Emergency services

What is a medical emergency?

medical emergency is an acute injury or illness that poses an immediate risk to a person's life or long-term health, sometimes referred to as a situation risking "life or limb". These emergencies may require assistance from another, qualified person, as some of these emergencies, such as cardiovascular (heart), respiratory, and gastrointestinal cannot be dealt with by the victim themselves. Dependent on the severity of the emergency, and the quality of any treatment given, it may require the involvement of multiple levels of care, from first aiders through emergency medical techniciansparamedicsemergency physicians and anesthesiologists.

Any response to an emergency medical situation will depend strongly on the situation, the patient involved, and availability of resources to help them. It will also vary depending on whether the emergency occurs whilst in hospital under medical care, or outside medical care (for instance, in the street or alone at home).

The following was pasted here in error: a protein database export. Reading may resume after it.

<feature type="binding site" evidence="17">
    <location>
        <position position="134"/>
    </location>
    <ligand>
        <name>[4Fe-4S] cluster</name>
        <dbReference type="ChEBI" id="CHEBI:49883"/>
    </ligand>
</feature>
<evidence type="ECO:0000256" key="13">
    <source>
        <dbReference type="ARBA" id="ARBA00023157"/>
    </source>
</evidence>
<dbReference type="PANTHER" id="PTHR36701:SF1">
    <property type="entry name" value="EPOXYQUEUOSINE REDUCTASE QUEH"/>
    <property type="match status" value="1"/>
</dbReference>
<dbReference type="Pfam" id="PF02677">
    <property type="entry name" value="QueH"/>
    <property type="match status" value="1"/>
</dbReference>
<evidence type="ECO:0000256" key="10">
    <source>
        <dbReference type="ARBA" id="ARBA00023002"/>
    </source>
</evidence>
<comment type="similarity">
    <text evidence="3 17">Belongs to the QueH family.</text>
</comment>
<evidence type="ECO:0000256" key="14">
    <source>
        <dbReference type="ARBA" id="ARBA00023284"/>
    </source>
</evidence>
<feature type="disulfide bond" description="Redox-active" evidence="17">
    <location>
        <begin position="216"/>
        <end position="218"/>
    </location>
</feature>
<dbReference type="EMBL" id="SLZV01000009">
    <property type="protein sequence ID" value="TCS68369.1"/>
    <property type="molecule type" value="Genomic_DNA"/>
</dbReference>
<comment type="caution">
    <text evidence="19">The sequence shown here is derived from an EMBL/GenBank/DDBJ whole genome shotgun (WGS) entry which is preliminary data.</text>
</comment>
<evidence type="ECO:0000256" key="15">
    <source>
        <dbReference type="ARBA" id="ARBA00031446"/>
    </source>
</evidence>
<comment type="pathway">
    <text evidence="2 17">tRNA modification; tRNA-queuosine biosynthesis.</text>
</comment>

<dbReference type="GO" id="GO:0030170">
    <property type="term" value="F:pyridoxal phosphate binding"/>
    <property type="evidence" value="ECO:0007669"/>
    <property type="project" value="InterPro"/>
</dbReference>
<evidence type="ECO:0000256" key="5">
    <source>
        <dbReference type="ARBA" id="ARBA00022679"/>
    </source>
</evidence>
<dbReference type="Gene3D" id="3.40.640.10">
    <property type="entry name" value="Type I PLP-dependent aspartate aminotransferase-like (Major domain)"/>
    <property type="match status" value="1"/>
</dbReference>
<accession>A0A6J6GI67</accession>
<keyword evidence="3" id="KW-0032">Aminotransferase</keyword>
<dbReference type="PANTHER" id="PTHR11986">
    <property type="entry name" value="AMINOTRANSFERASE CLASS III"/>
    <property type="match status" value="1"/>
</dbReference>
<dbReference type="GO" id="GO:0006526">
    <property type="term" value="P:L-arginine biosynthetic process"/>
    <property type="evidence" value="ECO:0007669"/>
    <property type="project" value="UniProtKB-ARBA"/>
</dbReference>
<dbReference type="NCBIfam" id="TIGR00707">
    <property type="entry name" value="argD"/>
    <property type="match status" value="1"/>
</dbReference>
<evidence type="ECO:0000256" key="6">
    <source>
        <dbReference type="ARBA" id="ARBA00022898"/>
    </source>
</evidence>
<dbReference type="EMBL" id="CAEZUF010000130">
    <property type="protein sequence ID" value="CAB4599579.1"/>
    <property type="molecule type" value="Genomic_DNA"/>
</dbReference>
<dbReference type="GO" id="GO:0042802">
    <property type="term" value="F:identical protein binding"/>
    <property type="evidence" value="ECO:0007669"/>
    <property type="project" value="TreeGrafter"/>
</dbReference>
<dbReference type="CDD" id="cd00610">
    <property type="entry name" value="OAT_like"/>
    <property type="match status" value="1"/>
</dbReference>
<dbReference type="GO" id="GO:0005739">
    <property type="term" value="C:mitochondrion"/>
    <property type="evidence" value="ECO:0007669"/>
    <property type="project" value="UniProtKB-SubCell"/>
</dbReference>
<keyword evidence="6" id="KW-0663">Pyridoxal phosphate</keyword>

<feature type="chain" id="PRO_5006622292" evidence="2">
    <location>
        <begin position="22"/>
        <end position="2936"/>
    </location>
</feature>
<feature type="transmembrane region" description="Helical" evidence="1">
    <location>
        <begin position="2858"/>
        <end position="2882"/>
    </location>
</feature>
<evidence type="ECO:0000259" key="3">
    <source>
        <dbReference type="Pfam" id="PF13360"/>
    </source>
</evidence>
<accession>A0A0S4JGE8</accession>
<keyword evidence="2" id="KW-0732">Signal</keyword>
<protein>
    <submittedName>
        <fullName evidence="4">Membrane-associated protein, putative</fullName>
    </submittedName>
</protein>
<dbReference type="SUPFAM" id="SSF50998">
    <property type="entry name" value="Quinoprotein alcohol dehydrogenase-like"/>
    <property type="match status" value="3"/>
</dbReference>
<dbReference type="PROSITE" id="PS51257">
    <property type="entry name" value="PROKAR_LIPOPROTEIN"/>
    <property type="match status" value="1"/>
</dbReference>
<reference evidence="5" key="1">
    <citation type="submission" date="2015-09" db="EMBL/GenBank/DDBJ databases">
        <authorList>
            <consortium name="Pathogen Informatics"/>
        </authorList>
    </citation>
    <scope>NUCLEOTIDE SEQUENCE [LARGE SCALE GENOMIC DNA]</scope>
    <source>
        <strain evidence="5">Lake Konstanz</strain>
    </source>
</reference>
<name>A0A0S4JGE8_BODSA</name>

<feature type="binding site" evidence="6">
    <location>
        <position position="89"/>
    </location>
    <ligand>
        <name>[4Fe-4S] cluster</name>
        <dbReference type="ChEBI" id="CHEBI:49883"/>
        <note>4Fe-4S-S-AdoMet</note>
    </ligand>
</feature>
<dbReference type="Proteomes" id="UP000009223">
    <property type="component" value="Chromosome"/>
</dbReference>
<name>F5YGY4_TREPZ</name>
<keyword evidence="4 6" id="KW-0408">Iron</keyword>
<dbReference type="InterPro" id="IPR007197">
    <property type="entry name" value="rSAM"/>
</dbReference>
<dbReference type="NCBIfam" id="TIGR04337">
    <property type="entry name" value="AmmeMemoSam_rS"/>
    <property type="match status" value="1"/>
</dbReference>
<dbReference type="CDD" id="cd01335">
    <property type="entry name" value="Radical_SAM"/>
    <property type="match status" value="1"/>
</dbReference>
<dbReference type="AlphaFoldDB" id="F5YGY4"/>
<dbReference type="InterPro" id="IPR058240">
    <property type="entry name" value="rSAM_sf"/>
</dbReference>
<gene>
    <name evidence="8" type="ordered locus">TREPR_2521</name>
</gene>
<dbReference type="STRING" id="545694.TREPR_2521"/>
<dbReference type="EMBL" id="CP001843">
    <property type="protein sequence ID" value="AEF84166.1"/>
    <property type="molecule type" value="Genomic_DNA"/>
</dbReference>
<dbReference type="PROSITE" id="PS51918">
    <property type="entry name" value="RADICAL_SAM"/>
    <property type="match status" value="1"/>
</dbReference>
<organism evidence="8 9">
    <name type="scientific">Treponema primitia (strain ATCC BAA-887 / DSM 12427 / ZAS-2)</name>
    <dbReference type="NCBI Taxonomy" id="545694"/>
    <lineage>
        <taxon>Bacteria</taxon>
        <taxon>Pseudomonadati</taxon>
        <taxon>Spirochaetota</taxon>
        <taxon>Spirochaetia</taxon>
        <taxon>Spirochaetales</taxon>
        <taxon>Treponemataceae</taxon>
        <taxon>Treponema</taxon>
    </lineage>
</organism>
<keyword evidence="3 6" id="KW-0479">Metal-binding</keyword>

An example of a life threatening emergency could be the following:

  • Heart attack
  • Severe breathing problem
  • Severe bleeding
  • Stroke
  • Convulsions
  • Severe burns
  • Gunshot or knife wounds
  • Unconsciousness
  • Immediate and imminent threat to life or loss of life due to a psychiatric illness or substance use

Types of Medical Emergency

Heart Attack



Fever of Unknown Origin

Acute Pain


Breathing Difficulties

Fit or Epileptic Seizure

What to do incase of an emergency?


Stay calm, and call your local emergency number.

Evercare hotline number: 10678
National Emergency Number: 999


Start CPR (cardiopulmonary resuscitation)or rescue breathing, if necessary and if you know the proper technique


Place a semiconscious or unconscious person in the recovery position until the ambulance arrives. DO NOT move the person, however, if there has been or may have been a neck injury.


Upon arriving at an emergency room, the person will be evaluated right away. Life- or limb-threateningconditions will be treated first. People with conditions that are not life- or limb-threatening may have to wait.